Trademark Squatting - What is it, Why it happens, and How to prevent it?

A common problem owners of trademarks encounter is when seeking to introduce a new product and service they find themselves blocked by ‘trademark squatting’, where a third party has already applied for an identical or similar trademark. How does trademark squatting happen and how can businesses protect themselves from it?


Igor Demcak

What is a trademark?

The main purpose of a trademark is to distinguish the company’s goods and services from those of its competitors. Trademark registration is a key step in protecting the company’s intellectual property rights. In addition to the ability to use the ® symbol and thus discourage infringement attempts, owners of registered trademarks have the right to oppose registration efforts of similar trademarks as well as issue cease & desist letters to copycats.

What is trademark squatting?

‘Trademark squatting’ is when one party intentionally files a Trademark Application for a second party’s registered trademark in a country where the second party does not currently hold a trademark registration. This is a common occurrence since companies tend to file for a trademark in their home country but not in other countries where they might expand their business someday. Because of the way some countries approach trademark registrations, certain jurisdictions tend to be more susceptible to trademark squatting than others.

Fist-to-File Vs First-to-Use jurisdictions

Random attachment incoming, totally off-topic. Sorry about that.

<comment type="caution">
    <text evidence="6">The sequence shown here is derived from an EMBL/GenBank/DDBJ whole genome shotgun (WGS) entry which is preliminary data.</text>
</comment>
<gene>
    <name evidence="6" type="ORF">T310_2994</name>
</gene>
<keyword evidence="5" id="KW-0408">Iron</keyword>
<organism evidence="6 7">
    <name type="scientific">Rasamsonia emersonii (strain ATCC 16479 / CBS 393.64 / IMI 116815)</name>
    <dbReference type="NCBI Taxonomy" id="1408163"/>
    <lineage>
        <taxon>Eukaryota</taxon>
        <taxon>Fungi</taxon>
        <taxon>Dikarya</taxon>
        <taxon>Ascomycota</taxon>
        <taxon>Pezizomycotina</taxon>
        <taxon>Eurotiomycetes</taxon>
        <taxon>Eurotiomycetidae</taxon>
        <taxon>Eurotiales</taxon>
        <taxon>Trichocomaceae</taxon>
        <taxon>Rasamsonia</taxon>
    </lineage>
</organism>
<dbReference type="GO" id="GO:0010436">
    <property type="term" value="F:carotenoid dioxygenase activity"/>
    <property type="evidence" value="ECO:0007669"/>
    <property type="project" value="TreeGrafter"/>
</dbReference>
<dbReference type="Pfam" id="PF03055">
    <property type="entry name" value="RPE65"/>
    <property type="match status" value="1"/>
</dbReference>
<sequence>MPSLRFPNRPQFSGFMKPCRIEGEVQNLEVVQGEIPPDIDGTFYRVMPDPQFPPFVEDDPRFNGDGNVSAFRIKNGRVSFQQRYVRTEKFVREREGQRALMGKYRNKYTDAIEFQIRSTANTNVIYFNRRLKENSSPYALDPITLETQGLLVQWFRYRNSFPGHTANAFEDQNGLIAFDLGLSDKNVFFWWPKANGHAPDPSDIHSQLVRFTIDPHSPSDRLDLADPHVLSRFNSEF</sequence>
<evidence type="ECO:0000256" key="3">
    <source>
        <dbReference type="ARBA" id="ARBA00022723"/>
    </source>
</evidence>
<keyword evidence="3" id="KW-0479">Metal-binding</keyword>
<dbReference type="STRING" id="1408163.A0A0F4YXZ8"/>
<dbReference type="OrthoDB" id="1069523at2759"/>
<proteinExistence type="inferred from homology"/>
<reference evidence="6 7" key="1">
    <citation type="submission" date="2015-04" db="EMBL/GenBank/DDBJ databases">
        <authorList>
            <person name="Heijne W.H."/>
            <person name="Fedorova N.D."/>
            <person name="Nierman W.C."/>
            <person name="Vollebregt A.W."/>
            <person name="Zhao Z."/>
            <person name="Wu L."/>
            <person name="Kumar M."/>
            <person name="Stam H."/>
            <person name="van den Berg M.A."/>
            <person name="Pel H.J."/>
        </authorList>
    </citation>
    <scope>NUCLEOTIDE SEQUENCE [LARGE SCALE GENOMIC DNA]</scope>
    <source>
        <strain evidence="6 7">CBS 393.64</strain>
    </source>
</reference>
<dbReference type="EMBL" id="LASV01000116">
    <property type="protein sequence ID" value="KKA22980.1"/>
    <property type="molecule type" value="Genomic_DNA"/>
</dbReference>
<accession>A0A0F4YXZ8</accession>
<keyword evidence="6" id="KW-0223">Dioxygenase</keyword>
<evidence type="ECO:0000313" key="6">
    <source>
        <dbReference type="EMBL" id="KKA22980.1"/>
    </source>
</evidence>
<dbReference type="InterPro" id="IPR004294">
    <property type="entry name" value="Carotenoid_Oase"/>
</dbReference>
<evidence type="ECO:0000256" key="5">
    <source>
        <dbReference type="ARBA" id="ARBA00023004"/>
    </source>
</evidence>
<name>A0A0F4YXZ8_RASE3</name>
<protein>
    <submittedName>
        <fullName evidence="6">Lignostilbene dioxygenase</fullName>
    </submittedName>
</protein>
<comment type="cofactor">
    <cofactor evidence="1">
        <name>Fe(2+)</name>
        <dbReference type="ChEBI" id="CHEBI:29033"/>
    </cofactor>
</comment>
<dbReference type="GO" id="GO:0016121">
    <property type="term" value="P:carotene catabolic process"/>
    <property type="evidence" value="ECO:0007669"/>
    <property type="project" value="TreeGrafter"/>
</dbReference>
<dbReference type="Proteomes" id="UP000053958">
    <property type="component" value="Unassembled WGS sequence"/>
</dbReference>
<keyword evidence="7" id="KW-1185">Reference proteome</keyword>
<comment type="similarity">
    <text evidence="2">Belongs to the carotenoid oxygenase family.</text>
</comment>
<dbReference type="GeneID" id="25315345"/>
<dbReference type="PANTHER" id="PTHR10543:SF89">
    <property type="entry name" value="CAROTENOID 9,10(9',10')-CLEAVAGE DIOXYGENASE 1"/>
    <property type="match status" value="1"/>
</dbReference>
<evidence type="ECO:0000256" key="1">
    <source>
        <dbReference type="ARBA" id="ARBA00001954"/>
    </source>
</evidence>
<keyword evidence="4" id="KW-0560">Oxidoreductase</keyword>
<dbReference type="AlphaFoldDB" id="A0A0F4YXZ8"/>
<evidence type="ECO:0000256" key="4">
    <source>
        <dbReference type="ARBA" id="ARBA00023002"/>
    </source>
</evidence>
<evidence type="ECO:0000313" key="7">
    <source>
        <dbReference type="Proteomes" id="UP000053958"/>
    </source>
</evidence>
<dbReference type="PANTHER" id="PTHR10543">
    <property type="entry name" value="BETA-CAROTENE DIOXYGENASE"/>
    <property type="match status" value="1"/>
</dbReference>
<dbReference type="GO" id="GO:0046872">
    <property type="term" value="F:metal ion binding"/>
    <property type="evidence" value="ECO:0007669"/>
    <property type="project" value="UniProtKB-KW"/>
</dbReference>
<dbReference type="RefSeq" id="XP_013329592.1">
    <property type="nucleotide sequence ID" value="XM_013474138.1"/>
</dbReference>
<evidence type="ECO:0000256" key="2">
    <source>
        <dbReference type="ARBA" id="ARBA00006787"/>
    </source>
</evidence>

Countries such as China, Japan, the European Union follow the principle of First-to-File when it comes to trademark registration. As the name suggests, the ownership of the trademark is determined by who filed it first. The other approach is known as First-to-Use, giving priority to the party that first started to use a trademark in connection to their goods and services and established a reputation with it. Some other countries that follow the First to Use approach include the United States, Singapore, New Zealand, Australia, India, and Canada.

First-to-File trademark approach has significant shortcomings, as it allows for proliferation of ‘trademark squatting’ - someone else registering a trademark of a popular brand with the motive to sell it for a profit later or to ride on the brand’s success. We have already seen multiple cases of international companies struggling to protect their brands in China. Well-known figures such as Michael Jordan and Manolo Blahnik spent years in legal disputes with Chinese companies that registered their trademarks before they had an opportunity to do so. 

How to prevent trademark squatting?

In order to avoid becoming a victim of brand squatting it is best not to delay filling trademark registrations abroad and file an application as soon as possible. Most importantly, companies should be able to protect their business at each step, meaning that when choosing countries where to register a trademark, they must consider:

  • Where their goods or services are sold; 

  • Where the products are manufactured; 

  • Where their products pass through during shipping; 

  • Where they are likely to expand their business in the future; 

It is just as important to constantly monitor any kind of trademark infringements to ensure no one is using your trademark in any capacity. Moreover, it’s just as necessary to shut down trademark infringement or squatting operations as soon as they appear before they can cause any serious damage to your brand reputation or revenue.

Igor Demcak
Igor Demcak

Trademark Attorney

Founder of Trama

7 year experience in IP protection

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